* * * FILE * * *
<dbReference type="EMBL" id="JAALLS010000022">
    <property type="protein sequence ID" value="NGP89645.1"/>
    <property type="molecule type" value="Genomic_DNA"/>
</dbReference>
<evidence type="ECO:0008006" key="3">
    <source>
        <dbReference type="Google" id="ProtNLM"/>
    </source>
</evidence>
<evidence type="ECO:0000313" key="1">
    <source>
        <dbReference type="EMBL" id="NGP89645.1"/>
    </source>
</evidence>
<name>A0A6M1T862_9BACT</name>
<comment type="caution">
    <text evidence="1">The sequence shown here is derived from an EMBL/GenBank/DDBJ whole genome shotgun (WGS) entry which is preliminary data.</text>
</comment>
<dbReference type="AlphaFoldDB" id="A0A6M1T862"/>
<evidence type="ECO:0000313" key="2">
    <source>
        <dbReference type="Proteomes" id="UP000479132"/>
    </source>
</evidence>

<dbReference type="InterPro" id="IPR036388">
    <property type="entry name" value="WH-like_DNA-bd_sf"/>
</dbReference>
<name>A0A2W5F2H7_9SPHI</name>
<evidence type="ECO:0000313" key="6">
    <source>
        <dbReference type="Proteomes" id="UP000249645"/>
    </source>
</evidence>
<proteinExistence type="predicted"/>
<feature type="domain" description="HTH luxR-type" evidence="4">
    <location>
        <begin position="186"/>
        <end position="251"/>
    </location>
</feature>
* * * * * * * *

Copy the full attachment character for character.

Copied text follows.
<dbReference type="EMBL" id="JAALLS010000022">
    <property type="protein sequence ID" value="NGP89645.1"/>
    <property type="molecule type" value="Genomic_DNA"/>
</dbReference>
<evidence type="ECO:0008006" key="3">
    <source>
        <dbReference type="Google" id="ProtNLM"/>
    </source>
</evidence>
<evidence type="ECO:0000313" key="1">
    <source>
        <dbReference type="EMBL" id="NGP89645.1"/>
    </source>
</evidence>
<name>A0A6M1T862_9BACT</name>
<comment type="caution">
    <text evidence="1">The sequence shown here is derived from an EMBL/GenBank/DDBJ whole genome shotgun (WGS) entry which is preliminary data.</text>
</comment>
<dbReference type="AlphaFoldDB" id="A0A6M1T862"/>
<evidence type="ECO:0000313" key="2">
    <source>
        <dbReference type="Proteomes" id="UP000479132"/>
    </source>
</evidence>

<dbReference type="InterPro" id="IPR036388">
    <property type="entry name" value="WH-like_DNA-bd_sf"/>
</dbReference>
<name>A0A2W5F2H7_9SPHI</name>
<evidence type="ECO:0000313" key="6">
    <source>
        <dbReference type="Proteomes" id="UP000249645"/>
    </source>
</evidence>
<proteinExistence type="predicted"/>
<feature type="domain" description="HTH luxR-type" evidence="4">
    <location>
        <begin position="186"/>
        <end position="251"/>
    </location>
</feature>